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Journal of Stomatology
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2/2019
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Original paper

Evaluation of masticatory muscle activity in complete denture wearers before and after prosthetic treatment

Joanna Kuć
,
Teresa Sierpińska
,
Maria Gołębiewska

J Stoma 2019; 72, 2: 43–51
Online publish date: 2019/07/26
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INTRODUCTION


Muscle activity associated with mandible mobility depends on age. In the period of puberty and develop¬ment of the masticatory system, a general increase in activity is observed, followed by relative stability to about 40-50 years of age. In subsequent years, the value of bio¬electrical potentials decreases [3, 5, 6, 22, 25, 35]. Alaj¬beg et al. [1], when comparing groups of patients with preserv¬ed na¬tural dentition and different age brackets, stated higher muscular activity among young people (26.7 ± 2.8) both in central occlusion and in maximum opening of the mouth. On the other hand, in eccentric, lateral movements the predominance of potential values in patients in adulthood (60.9 ± 7.8) was noted. This is probably the result of the forced intensification of stimuli leading to the same chewing efficiency as in the younger generation, although in older people it requires greater involvement of the muscles [1]. The cause is probably the modification of the occlusal condition of the teeth. Age-related – and induced by pathological tooth wear – inversion of the canine guidance towards the group function, as well as translocations in the scope of the teeth determining the profile of occlusion, intensify the muscular activity [1]. It should be emphasised that the tooth wear process is a physiological phenomenon progressing gradually from the age of 35 years with an average reduction of hard tissues in the range of 65 μm/year [7].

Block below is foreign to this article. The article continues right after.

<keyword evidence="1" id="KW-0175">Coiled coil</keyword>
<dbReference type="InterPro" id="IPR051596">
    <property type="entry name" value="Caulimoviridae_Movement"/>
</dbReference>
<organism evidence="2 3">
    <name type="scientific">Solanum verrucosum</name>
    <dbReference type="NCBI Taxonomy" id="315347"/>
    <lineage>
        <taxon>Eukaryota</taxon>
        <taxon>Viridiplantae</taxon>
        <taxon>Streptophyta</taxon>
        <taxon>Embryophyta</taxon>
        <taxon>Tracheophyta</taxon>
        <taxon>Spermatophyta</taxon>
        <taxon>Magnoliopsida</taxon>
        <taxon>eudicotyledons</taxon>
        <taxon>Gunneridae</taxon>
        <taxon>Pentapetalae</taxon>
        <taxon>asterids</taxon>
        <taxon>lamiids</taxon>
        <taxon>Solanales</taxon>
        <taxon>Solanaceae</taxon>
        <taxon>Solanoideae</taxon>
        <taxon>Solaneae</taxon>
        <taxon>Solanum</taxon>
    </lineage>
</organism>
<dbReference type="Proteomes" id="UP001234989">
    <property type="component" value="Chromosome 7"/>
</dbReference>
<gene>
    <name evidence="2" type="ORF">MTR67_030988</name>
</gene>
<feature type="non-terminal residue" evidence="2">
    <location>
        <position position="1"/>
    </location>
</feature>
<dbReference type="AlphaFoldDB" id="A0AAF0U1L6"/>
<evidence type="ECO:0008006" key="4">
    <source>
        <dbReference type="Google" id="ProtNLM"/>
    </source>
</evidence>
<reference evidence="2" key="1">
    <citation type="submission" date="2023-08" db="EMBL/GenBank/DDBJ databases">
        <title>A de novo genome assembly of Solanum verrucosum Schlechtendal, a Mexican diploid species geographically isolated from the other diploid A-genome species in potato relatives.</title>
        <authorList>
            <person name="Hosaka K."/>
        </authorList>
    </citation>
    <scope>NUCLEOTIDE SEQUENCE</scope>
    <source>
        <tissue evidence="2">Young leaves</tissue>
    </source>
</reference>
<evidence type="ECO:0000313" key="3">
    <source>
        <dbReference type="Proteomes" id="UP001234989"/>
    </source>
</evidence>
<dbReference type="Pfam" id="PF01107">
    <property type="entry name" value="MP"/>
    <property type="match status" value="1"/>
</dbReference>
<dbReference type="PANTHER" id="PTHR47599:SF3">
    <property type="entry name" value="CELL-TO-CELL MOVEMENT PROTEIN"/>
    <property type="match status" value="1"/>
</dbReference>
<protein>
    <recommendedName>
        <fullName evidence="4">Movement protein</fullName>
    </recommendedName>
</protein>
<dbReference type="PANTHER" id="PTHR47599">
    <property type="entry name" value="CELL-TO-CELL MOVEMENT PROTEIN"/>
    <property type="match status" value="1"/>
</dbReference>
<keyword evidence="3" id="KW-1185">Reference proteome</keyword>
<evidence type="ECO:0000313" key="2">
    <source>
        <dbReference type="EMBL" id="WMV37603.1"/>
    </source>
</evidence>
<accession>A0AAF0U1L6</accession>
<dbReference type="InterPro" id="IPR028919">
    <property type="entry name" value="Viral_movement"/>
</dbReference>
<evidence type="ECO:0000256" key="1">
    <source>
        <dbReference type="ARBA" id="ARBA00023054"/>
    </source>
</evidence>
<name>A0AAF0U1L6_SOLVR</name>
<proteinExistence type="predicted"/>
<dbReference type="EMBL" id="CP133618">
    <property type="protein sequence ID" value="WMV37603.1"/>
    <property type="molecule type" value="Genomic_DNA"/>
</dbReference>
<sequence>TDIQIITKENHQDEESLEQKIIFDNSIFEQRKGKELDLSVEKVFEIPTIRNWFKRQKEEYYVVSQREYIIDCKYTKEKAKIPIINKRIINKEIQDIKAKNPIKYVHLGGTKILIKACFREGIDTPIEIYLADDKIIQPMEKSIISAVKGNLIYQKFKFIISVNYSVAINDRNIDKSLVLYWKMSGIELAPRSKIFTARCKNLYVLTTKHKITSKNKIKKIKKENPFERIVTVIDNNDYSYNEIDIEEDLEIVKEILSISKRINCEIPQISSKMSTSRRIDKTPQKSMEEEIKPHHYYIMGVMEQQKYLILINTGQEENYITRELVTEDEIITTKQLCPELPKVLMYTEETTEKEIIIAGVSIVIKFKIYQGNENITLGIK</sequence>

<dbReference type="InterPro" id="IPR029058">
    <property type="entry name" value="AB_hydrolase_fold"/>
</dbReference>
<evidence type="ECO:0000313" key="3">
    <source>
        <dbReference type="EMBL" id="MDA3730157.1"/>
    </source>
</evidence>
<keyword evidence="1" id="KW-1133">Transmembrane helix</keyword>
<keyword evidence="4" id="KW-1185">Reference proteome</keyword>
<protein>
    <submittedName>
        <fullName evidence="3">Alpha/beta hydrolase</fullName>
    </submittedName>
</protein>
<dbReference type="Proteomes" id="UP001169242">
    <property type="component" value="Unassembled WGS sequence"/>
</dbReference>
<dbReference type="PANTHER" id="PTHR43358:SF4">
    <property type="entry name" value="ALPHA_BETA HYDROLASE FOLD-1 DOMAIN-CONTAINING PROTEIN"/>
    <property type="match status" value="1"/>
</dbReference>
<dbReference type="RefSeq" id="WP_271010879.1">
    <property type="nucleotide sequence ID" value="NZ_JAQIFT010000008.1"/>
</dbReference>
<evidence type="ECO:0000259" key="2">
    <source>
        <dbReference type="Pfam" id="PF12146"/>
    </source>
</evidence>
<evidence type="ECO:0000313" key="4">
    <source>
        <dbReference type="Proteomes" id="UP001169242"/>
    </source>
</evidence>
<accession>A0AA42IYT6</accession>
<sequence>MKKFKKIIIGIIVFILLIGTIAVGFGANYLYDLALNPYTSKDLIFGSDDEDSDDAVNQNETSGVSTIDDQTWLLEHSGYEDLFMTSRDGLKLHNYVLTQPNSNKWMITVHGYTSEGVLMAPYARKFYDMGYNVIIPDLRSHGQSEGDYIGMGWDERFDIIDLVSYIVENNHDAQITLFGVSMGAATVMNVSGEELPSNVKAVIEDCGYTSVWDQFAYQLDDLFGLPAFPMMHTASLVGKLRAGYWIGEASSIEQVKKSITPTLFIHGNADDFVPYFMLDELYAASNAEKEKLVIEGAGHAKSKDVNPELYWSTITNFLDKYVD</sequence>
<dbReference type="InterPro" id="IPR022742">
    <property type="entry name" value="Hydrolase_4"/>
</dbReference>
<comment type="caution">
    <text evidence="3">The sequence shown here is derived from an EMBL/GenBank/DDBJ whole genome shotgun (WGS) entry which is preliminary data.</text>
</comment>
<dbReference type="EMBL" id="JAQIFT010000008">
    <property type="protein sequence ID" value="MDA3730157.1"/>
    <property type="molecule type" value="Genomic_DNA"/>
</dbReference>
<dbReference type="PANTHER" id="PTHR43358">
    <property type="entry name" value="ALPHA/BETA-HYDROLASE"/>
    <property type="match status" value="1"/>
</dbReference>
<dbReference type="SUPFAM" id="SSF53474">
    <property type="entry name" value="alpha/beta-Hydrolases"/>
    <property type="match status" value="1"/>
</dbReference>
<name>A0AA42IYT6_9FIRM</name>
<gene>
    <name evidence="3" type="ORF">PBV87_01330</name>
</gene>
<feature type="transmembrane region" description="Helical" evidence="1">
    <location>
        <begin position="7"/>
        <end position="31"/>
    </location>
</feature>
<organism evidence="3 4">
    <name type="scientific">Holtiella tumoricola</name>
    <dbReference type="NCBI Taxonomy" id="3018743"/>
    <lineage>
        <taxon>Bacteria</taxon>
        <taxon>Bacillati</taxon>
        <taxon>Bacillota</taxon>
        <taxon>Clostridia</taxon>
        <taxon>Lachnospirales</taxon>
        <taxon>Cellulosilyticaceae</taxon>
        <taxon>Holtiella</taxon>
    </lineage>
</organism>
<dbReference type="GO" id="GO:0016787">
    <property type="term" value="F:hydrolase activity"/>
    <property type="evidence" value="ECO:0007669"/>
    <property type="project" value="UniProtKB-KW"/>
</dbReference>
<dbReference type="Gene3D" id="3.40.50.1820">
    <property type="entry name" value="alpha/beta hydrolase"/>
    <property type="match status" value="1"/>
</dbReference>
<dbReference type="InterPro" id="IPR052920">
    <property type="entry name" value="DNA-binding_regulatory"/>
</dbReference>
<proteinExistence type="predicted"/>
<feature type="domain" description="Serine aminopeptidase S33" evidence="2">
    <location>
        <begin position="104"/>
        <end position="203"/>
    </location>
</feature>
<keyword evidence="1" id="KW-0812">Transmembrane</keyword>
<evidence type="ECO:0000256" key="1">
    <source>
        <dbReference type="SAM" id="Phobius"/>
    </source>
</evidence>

Considering that fabrication of new complete dentures is associated with reconstruction of the vertical occlusal dimension, changes of the central position of the mandible, and modification of the occlusion of the artificial teeth, it was suggested that after prosthetic treatment, activity of the chewing muscles could also be changed. It was hypothesised that activity of the muscles could be differentiated in terms of gender.

OBJECTIVES

The aim of the study was to evaluate the activity of the chewing muscles in complete denture wearers before and after the prosthetic treatment.

MATERIAL AND METHODS

THE SUBJECTS AND SAMPLE SIZE


The study group consisted of 50 edentulous people, including 35 women and 15 men (age 44-86 years, mean 69.18 ± 10.00). All the patients were referred to change their currently used complete dentures. Mean denture wearing time was 10.80 ± 9.15 years, and the average time of toothlessness was 17.0 ± 9.0 years. Exclusion criteria were any complaints within the masticatory system and some disorders that have a potential impact on the masticatory muscle activity (bruxism, multiple sclerosis, neurological diseases). Patients with asthma, diabetes, calcium and phosphate dysregulation, corticosteroid therapy, alcohol addiction, hormone replacement therapy, and osteoporosis were also excluded from participation in the study.